Today we are stepping into the world in which we should redefine a concept of Body in revolt. The world after Covid-19 is more than ever about combat breathing. This term initially refers to ways how power relations can be incorporated. Combat breathing transforms our understanding of what counts as politics,  as resistance, as collaboration. It is an embodiment of an occupation that happens in our being/living. Combat breathing is a potentially fatal exercise, when all energy of a subject is dedicated to a fight for a right to breathe, to survive. Many people are living in the situation of combat breathing: refugees, the homeless, people of all genders, who experience domestic violence, disabled people, people of color, people who has mental issues and many more.  All of them encounter different types of discrimination and are forced to fight for their right to breathe, they are all familiar with “quotidian practices of breathing as a way of living in vulnerability 2”. 

Before the pandemics we were able to gather and to dance, to experience the physical presence of each other’s bodies. As a dance artist and a dancer myself in a situation of corona crisis I again realized the political and social potentiality of dancing. Dancing as a way of experimental reassembling of various already existing ideas. As a way to reimagine and practice different futures. In the second part of this article I have asked three dancers/choreographers/dance artists about their personal experiences and thoughts on the current state of affairs in the arts field. Stay safe and stay tuned!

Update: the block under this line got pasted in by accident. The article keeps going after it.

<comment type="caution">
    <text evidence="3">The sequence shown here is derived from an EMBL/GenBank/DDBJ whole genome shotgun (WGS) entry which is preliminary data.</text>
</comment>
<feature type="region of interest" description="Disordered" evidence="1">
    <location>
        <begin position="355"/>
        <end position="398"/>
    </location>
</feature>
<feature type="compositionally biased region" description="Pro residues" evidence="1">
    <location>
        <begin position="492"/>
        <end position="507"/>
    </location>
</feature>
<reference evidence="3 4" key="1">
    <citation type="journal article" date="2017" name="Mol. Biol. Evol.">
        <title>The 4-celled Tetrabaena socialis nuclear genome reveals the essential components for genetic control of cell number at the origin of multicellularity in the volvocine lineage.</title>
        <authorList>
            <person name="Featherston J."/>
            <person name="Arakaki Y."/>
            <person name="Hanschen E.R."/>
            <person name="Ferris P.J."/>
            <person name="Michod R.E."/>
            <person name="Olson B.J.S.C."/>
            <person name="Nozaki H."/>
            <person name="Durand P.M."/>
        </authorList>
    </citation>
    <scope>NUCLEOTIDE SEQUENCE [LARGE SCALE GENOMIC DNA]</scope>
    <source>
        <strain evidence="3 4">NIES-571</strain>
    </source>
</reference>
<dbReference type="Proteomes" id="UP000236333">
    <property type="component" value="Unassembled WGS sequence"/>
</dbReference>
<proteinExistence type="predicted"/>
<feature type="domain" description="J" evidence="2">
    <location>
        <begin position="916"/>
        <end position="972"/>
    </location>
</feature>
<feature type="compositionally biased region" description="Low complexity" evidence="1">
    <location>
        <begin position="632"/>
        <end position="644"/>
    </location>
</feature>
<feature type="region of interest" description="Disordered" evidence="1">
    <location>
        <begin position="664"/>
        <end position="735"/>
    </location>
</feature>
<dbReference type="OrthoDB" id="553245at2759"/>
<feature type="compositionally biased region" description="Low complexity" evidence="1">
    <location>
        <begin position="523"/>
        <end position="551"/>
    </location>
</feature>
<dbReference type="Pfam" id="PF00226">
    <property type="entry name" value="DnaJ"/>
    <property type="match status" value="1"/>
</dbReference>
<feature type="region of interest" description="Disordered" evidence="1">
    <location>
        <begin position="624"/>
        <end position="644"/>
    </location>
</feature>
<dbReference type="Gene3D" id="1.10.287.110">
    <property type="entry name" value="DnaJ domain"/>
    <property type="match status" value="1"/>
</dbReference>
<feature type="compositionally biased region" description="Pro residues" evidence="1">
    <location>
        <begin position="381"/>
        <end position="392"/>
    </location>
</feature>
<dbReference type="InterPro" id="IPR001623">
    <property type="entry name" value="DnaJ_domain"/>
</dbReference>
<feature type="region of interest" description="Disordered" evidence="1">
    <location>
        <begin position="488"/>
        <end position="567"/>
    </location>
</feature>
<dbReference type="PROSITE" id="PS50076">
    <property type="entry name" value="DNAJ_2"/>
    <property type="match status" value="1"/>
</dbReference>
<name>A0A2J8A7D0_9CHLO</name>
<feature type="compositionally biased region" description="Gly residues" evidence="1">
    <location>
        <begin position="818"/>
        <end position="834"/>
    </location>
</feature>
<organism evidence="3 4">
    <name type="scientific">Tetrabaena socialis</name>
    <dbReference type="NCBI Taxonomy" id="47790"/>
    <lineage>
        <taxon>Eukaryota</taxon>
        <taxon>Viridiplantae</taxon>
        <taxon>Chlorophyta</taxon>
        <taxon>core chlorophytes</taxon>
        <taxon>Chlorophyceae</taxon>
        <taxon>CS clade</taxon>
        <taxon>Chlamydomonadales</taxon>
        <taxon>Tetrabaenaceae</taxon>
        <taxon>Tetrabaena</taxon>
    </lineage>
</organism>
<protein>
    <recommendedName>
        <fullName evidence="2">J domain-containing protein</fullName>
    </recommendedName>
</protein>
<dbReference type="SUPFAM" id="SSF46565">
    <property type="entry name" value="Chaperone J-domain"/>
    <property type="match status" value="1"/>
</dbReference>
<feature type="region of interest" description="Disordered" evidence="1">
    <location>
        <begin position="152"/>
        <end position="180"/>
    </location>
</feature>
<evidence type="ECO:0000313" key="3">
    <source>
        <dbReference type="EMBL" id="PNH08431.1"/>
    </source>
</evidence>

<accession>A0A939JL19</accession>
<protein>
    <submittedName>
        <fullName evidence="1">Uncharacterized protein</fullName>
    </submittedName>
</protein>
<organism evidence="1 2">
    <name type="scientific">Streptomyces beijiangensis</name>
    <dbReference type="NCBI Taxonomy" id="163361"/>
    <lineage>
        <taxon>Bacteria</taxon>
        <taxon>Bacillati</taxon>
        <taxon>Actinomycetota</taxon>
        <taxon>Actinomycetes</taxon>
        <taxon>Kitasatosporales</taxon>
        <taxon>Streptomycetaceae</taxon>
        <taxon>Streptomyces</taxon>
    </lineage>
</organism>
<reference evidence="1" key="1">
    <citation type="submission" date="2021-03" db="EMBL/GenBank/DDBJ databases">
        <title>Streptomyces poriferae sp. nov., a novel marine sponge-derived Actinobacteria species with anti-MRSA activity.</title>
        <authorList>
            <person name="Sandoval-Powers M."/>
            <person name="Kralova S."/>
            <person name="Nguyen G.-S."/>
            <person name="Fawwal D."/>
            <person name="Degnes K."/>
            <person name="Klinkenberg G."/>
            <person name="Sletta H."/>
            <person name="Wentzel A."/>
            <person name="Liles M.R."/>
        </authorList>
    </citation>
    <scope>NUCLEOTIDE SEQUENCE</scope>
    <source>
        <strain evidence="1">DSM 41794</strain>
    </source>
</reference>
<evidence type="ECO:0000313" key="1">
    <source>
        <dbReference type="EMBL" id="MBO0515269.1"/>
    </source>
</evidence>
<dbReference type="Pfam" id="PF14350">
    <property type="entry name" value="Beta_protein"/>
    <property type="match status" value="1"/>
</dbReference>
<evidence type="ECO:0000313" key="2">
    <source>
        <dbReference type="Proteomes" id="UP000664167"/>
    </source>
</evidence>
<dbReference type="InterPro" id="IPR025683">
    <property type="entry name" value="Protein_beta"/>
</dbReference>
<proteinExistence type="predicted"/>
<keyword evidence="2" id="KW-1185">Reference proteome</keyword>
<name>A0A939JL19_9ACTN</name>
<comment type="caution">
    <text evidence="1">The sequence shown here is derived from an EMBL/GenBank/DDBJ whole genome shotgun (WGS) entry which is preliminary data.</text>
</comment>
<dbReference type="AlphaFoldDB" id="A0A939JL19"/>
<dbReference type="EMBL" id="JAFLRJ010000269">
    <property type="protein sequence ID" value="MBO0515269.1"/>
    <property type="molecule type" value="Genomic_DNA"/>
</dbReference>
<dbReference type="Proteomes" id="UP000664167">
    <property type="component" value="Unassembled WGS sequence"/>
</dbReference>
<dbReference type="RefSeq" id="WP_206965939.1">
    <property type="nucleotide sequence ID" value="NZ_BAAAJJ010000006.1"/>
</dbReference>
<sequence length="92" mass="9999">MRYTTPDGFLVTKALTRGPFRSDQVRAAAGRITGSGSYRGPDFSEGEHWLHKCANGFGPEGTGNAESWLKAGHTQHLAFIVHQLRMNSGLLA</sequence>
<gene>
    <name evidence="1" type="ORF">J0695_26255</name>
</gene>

Introducing The New Measurement from ICK on Vimeo.

  1. Magdalena Górska in her book Breathing matters argues:  “I attend to breathing in relation to its human corpomaterial commonality and as a phenomenon that has specific and pertinent patterns of operation across differences while being forcefully differential in its enactments”. Górska, Magdalena. “Breathing Matters.” Feminist Inter-Sectional Politics of Vul (2016), 28.
  2. Górska, Magdalena. “Breathing Matters.” Feminist Inter-Sectional Politics of Vul (2016), 306
— Article written by Polina Fenko